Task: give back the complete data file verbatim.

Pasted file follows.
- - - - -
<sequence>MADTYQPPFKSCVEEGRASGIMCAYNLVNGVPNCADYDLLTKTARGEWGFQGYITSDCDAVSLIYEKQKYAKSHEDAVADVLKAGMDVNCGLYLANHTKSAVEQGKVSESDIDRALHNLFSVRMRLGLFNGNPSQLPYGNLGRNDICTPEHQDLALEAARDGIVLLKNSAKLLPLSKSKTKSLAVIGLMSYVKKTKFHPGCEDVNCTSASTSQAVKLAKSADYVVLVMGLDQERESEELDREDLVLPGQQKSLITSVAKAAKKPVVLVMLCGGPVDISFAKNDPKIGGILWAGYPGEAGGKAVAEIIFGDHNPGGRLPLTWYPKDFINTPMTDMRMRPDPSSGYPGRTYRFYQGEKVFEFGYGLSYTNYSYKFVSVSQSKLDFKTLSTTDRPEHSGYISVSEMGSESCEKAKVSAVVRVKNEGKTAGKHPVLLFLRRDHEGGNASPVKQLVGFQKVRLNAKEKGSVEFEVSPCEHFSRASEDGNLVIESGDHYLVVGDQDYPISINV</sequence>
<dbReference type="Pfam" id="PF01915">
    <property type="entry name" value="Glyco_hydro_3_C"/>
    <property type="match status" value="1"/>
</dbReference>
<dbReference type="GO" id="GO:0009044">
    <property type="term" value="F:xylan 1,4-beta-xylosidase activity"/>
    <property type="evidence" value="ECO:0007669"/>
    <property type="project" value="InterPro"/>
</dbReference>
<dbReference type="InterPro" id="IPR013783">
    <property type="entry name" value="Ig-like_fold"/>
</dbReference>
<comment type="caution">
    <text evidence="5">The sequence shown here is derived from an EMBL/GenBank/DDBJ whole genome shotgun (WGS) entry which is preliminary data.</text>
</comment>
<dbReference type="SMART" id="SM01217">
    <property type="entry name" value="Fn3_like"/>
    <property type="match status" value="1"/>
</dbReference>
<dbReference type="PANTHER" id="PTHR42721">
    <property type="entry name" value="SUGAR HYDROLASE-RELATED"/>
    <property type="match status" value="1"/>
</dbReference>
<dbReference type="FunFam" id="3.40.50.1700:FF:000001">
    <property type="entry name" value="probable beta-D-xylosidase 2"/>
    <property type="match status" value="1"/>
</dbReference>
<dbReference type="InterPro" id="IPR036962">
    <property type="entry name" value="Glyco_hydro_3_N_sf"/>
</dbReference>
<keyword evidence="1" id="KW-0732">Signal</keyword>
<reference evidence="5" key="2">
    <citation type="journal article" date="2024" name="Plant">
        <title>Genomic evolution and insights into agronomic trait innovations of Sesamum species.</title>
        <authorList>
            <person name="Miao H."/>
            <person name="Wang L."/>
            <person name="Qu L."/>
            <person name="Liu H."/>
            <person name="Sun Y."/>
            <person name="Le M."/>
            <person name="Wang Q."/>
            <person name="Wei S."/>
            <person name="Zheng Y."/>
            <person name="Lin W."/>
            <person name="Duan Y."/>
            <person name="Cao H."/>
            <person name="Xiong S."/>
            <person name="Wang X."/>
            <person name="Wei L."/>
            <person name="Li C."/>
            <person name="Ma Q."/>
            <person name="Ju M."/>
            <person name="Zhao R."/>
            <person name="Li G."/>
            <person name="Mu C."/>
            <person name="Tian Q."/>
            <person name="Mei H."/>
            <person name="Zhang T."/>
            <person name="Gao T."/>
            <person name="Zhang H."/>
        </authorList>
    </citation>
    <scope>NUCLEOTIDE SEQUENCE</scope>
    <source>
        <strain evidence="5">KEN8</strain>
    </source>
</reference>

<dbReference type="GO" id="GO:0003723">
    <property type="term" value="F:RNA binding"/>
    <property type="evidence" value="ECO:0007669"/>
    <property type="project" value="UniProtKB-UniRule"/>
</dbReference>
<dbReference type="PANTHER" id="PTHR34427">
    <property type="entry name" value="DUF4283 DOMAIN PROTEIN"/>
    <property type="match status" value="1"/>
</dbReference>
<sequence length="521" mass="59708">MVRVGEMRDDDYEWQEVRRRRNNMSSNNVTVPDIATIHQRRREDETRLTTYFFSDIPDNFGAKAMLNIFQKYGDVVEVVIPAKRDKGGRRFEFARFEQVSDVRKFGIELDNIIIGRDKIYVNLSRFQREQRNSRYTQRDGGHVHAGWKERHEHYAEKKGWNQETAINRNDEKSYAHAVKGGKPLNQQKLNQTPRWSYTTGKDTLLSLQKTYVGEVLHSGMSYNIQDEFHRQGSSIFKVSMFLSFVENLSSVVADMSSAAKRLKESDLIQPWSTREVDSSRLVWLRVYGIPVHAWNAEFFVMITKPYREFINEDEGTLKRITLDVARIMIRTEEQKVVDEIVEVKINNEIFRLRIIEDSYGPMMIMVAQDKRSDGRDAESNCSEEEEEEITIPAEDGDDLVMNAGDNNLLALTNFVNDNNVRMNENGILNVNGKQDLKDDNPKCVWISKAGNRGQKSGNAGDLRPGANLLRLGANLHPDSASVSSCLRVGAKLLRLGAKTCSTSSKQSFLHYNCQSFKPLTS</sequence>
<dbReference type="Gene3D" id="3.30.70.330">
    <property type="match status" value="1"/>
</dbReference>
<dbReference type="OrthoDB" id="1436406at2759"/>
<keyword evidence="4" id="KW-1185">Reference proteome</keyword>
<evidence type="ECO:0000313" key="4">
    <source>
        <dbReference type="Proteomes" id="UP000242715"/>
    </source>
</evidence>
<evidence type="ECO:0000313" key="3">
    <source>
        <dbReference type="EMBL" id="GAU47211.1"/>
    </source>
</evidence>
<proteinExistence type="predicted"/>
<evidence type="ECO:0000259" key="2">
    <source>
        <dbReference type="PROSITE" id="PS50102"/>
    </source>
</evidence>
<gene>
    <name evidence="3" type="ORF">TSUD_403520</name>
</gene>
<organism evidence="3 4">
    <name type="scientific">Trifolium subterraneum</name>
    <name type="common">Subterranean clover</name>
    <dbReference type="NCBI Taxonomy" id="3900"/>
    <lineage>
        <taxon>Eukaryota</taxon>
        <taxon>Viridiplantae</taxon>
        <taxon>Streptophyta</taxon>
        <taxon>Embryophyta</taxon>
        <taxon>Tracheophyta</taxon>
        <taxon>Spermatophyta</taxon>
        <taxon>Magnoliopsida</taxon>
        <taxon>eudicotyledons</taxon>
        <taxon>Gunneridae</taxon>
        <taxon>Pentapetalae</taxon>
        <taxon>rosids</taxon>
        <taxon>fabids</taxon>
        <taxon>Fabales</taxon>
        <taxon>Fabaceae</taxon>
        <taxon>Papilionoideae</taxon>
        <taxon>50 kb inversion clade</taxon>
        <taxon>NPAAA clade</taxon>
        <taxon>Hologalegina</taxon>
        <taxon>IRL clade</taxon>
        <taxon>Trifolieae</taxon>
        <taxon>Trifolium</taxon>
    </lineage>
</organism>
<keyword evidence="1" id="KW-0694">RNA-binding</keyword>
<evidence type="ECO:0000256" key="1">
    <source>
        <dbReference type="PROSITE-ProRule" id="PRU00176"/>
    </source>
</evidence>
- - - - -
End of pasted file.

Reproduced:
<sequence>MADTYQPPFKSCVEEGRASGIMCAYNLVNGVPNCADYDLLTKTARGEWGFQGYITSDCDAVSLIYEKQKYAKSHEDAVADVLKAGMDVNCGLYLANHTKSAVEQGKVSESDIDRALHNLFSVRMRLGLFNGNPSQLPYGNLGRNDICTPEHQDLALEAARDGIVLLKNSAKLLPLSKSKTKSLAVIGLMSYVKKTKFHPGCEDVNCTSASTSQAVKLAKSADYVVLVMGLDQERESEELDREDLVLPGQQKSLITSVAKAAKKPVVLVMLCGGPVDISFAKNDPKIGGILWAGYPGEAGGKAVAEIIFGDHNPGGRLPLTWYPKDFINTPMTDMRMRPDPSSGYPGRTYRFYQGEKVFEFGYGLSYTNYSYKFVSVSQSKLDFKTLSTTDRPEHSGYISVSEMGSESCEKAKVSAVVRVKNEGKTAGKHPVLLFLRRDHEGGNASPVKQLVGFQKVRLNAKEKGSVEFEVSPCEHFSRASEDGNLVIESGDHYLVVGDQDYPISINV</sequence>
<dbReference type="Pfam" id="PF01915">
    <property type="entry name" value="Glyco_hydro_3_C"/>
    <property type="match status" value="1"/>
</dbReference>
<dbReference type="GO" id="GO:0009044">
    <property type="term" value="F:xylan 1,4-beta-xylosidase activity"/>
    <property type="evidence" value="ECO:0007669"/>
    <property type="project" value="InterPro"/>
</dbReference>
<dbReference type="InterPro" id="IPR013783">
    <property type="entry name" value="Ig-like_fold"/>
</dbReference>
<comment type="caution">
    <text evidence="5">The sequence shown here is derived from an EMBL/GenBank/DDBJ whole genome shotgun (WGS) entry which is preliminary data.</text>
</comment>
<dbReference type="SMART" id="SM01217">
    <property type="entry name" value="Fn3_like"/>
    <property type="match status" value="1"/>
</dbReference>
<dbReference type="PANTHER" id="PTHR42721">
    <property type="entry name" value="SUGAR HYDROLASE-RELATED"/>
    <property type="match status" value="1"/>
</dbReference>
<dbReference type="FunFam" id="3.40.50.1700:FF:000001">
    <property type="entry name" value="probable beta-D-xylosidase 2"/>
    <property type="match status" value="1"/>
</dbReference>
<dbReference type="InterPro" id="IPR036962">
    <property type="entry name" value="Glyco_hydro_3_N_sf"/>
</dbReference>
<keyword evidence="1" id="KW-0732">Signal</keyword>
<reference evidence="5" key="2">
    <citation type="journal article" date="2024" name="Plant">
        <title>Genomic evolution and insights into agronomic trait innovations of Sesamum species.</title>
        <authorList>
            <person name="Miao H."/>
            <person name="Wang L."/>
            <person name="Qu L."/>
            <person name="Liu H."/>
            <person name="Sun Y."/>
            <person name="Le M."/>
            <person name="Wang Q."/>
            <person name="Wei S."/>
            <person name="Zheng Y."/>
            <person name="Lin W."/>
            <person name="Duan Y."/>
            <person name="Cao H."/>
            <person name="Xiong S."/>
            <person name="Wang X."/>
            <person name="Wei L."/>
            <person name="Li C."/>
            <person name="Ma Q."/>
            <person name="Ju M."/>
            <person name="Zhao R."/>
            <person name="Li G."/>
            <person name="Mu C."/>
            <person name="Tian Q."/>
            <person name="Mei H."/>
            <person name="Zhang T."/>
            <person name="Gao T."/>
            <person name="Zhang H."/>
        </authorList>
    </citation>
    <scope>NUCLEOTIDE SEQUENCE</scope>
    <source>
        <strain evidence="5">KEN8</strain>
    </source>
</reference>

<dbReference type="GO" id="GO:0003723">
    <property type="term" value="F:RNA binding"/>
    <property type="evidence" value="ECO:0007669"/>
    <property type="project" value="UniProtKB-UniRule"/>
</dbReference>
<dbReference type="PANTHER" id="PTHR34427">
    <property type="entry name" value="DUF4283 DOMAIN PROTEIN"/>
    <property type="match status" value="1"/>
</dbReference>
<sequence length="521" mass="59708">MVRVGEMRDDDYEWQEVRRRRNNMSSNNVTVPDIATIHQRRREDETRLTTYFFSDIPDNFGAKAMLNIFQKYGDVVEVVIPAKRDKGGRRFEFARFEQVSDVRKFGIELDNIIIGRDKIYVNLSRFQREQRNSRYTQRDGGHVHAGWKERHEHYAEKKGWNQETAINRNDEKSYAHAVKGGKPLNQQKLNQTPRWSYTTGKDTLLSLQKTYVGEVLHSGMSYNIQDEFHRQGSSIFKVSMFLSFVENLSSVVADMSSAAKRLKESDLIQPWSTREVDSSRLVWLRVYGIPVHAWNAEFFVMITKPYREFINEDEGTLKRITLDVARIMIRTEEQKVVDEIVEVKINNEIFRLRIIEDSYGPMMIMVAQDKRSDGRDAESNCSEEEEEEITIPAEDGDDLVMNAGDNNLLALTNFVNDNNVRMNENGILNVNGKQDLKDDNPKCVWISKAGNRGQKSGNAGDLRPGANLLRLGANLHPDSASVSSCLRVGAKLLRLGAKTCSTSSKQSFLHYNCQSFKPLTS</sequence>
<dbReference type="Gene3D" id="3.30.70.330">
    <property type="match status" value="1"/>
</dbReference>
<dbReference type="OrthoDB" id="1436406at2759"/>
<keyword evidence="4" id="KW-1185">Reference proteome</keyword>
<evidence type="ECO:0000313" key="4">
    <source>
        <dbReference type="Proteomes" id="UP000242715"/>
    </source>
</evidence>
<evidence type="ECO:0000313" key="3">
    <source>
        <dbReference type="EMBL" id="GAU47211.1"/>
    </source>
</evidence>
<proteinExistence type="predicted"/>
<evidence type="ECO:0000259" key="2">
    <source>
        <dbReference type="PROSITE" id="PS50102"/>
    </source>
</evidence>
<gene>
    <name evidence="3" type="ORF">TSUD_403520</name>
</gene>
<organism evidence="3 4">
    <name type="scientific">Trifolium subterraneum</name>
    <name type="common">Subterranean clover</name>
    <dbReference type="NCBI Taxonomy" id="3900"/>
    <lineage>
        <taxon>Eukaryota</taxon>
        <taxon>Viridiplantae</taxon>
        <taxon>Streptophyta</taxon>
        <taxon>Embryophyta</taxon>
        <taxon>Tracheophyta</taxon>
        <taxon>Spermatophyta</taxon>
        <taxon>Magnoliopsida</taxon>
        <taxon>eudicotyledons</taxon>
        <taxon>Gunneridae</taxon>
        <taxon>Pentapetalae</taxon>
        <taxon>rosids</taxon>
        <taxon>fabids</taxon>
        <taxon>Fabales</taxon>
        <taxon>Fabaceae</taxon>
        <taxon>Papilionoideae</taxon>
        <taxon>50 kb inversion clade</taxon>
        <taxon>NPAAA clade</taxon>
        <taxon>Hologalegina</taxon>
        <taxon>IRL clade</taxon>
        <taxon>Trifolieae</taxon>
        <taxon>Trifolium</taxon>
    </lineage>
</organism>
<keyword evidence="1" id="KW-0694">RNA-binding</keyword>
<evidence type="ECO:0000256" key="1">
    <source>
        <dbReference type="PROSITE-ProRule" id="PRU00176"/>
    </source>
</evidence>